It's possible that Thomas is overplaying his contribution to Woods' work. But even if you doubt its merits, the lawsuit demonstrates the importance of putting things in writing. Even if you're working with your best friend.

In Thomas' case, Richard Nixon's advice is perhaps more fitting than Goldwyn's: "Trust everyone, but cut the cards."



Robert Rossil's imagination percolated, forming a story he hoped would transport him from his workaday life - which had so far included stints working for a florist and selling homes - to Hollywood. It was an idea for a movie about the Brazilian football team's shock defeat to Uruguay in the 1950 World Cup. He called it Maracanazo.

Rossil just needed to get his unsold script into the right hands.

Enter Little Indian Films. The company told Rossil it could make his dreams come true. For a fee.

Rossil paid Little Indian $7000 to market Maracanazo.

In the intervening time, he was forced to sponge off a friend and sleep in his car, according to the Los Angeles Times.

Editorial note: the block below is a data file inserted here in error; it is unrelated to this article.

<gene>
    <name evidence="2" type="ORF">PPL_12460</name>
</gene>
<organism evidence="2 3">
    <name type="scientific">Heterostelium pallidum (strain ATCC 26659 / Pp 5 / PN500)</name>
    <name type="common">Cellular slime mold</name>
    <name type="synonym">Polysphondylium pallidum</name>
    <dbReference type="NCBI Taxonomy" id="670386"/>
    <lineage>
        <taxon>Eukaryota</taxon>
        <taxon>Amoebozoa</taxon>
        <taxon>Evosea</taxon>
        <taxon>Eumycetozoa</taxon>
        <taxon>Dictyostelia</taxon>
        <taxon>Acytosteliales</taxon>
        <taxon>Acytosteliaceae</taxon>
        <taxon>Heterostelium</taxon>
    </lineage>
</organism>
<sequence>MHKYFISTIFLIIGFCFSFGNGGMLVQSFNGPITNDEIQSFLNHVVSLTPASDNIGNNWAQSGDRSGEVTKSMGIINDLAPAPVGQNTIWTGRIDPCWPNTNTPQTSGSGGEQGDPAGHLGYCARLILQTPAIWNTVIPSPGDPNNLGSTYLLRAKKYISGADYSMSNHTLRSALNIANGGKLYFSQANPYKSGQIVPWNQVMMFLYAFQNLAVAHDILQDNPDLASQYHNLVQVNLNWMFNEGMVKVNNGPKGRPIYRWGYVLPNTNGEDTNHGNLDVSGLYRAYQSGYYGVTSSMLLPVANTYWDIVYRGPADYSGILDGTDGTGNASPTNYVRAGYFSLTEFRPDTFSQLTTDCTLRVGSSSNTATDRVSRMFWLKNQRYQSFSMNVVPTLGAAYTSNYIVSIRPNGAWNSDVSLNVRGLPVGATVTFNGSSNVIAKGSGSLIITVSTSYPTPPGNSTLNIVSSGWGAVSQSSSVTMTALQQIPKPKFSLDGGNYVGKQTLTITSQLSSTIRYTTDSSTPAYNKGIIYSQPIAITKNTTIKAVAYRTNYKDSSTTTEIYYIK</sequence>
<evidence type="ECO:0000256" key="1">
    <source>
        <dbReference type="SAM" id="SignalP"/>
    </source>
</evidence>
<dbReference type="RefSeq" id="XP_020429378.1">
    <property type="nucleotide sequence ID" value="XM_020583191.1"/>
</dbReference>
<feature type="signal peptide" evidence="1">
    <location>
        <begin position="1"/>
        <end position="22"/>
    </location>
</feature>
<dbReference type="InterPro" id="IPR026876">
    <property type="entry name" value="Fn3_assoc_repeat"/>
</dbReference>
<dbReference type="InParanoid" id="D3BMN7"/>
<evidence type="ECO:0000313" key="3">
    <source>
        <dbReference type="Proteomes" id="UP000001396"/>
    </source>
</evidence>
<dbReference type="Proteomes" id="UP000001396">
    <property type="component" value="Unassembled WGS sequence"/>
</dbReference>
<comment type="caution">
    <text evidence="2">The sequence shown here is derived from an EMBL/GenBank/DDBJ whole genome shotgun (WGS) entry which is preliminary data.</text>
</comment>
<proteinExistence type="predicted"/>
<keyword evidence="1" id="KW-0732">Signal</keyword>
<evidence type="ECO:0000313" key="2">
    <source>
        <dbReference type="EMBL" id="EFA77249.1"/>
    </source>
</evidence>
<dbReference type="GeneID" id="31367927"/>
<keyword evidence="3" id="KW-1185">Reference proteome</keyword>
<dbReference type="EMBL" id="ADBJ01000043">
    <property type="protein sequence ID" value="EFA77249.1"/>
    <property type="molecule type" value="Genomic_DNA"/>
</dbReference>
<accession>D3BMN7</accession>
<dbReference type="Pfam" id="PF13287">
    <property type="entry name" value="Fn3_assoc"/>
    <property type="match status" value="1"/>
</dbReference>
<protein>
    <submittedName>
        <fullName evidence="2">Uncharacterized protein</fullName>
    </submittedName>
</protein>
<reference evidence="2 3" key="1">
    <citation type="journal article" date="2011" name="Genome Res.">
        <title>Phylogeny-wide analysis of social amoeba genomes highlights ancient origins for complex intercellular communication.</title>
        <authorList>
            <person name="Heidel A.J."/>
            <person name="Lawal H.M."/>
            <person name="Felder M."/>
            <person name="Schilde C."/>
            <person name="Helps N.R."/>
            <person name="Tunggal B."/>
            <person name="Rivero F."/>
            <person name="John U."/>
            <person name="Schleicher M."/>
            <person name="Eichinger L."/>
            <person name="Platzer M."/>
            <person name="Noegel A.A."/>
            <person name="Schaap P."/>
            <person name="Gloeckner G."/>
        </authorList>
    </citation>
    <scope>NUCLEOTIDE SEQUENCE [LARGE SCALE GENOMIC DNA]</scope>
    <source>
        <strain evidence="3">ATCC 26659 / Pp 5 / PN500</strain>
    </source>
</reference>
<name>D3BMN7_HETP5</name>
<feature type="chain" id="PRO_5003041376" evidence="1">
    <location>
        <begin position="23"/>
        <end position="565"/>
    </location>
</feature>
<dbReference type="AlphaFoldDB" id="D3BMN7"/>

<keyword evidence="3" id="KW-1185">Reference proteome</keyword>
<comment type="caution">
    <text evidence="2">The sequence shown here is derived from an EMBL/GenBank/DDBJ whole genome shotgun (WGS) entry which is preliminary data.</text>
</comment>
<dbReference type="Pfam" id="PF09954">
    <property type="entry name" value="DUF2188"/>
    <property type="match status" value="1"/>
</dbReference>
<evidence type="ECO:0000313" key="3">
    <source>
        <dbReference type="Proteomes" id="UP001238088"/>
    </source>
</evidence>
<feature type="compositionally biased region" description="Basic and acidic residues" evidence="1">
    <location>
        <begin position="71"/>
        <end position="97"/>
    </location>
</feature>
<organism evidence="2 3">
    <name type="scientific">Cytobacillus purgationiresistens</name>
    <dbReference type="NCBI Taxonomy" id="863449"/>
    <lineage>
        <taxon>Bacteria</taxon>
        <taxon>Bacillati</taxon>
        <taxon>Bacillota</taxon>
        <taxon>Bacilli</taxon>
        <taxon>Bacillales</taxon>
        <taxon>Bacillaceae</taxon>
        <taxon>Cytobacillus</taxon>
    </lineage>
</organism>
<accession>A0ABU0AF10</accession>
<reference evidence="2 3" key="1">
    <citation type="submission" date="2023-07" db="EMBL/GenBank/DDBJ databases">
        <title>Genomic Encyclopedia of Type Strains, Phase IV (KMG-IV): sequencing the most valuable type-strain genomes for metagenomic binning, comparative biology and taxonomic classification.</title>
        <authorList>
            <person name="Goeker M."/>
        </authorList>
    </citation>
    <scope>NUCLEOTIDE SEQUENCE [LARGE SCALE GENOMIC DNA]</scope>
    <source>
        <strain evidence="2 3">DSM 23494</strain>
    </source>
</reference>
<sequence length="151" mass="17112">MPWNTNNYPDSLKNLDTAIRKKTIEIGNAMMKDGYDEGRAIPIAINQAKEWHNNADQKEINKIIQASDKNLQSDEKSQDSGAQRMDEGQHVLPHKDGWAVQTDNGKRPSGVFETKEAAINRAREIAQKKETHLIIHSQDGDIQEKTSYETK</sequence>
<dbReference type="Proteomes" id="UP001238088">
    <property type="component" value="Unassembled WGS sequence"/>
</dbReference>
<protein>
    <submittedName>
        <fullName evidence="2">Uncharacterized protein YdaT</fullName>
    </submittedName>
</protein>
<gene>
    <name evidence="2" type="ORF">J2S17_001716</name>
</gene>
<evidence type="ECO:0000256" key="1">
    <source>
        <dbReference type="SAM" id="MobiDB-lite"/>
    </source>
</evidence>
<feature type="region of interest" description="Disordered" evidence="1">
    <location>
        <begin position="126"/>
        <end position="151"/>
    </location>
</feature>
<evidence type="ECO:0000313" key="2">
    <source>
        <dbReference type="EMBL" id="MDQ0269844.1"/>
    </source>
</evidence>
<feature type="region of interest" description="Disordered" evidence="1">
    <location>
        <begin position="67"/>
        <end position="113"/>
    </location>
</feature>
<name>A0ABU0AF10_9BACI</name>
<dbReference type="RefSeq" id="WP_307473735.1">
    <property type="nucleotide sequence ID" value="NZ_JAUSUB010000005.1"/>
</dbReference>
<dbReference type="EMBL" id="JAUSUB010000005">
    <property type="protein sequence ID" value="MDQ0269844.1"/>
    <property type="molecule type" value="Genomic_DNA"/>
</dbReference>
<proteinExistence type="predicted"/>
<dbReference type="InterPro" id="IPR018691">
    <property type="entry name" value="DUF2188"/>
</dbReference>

Tens of thousands of aspiring screenwriters are clattering on laptop keys, fiercely guarding their own earth shatteringly unique ideas. They are gripped by the buzz of expectation, but paralyzed by the fear that anyone, at anytime, might steal their idea and sell it to Tinseltown for bookoo bucks.

If only they guarded their wallets like they do their stories.

Aspiring screenwriters are easy prey for the dozens of self-styled gurus and consultants charging fees for their services. These people don't discriminate. If you have the cash, someone will take your money. Regardless of whether or not you have talent.

Talent, though, is a slippery term. Stephen King defines it in his best-selling memoir On Writing.

"If you wrote something for which someone sent you a check, if you cashed the check and it didn't bounce, and if you then paid the light bill with the money, I consider you talented," King wrote.

If I recall correctly, he never measures a writer's ability by how much he forked over to a screenwriting guru.

That's why writers, good and bad, would do well to keep their checkbooks in their pockets. Every time we handover these fees, we're not just propping up a dubious cottage industry, we're encouraging these people to fleece more writers.

According to the U.S. Department of Labor's Bureau of Labor Statistics, the median annual income for writers in the motion picture and video industries in 2010 was $62,000.

But it's not all about money. If it was, Rossil would surely be bitter.  Instead he chalks up Little Indian's trifling results to executive Alexia Melocchi not quite getting his script.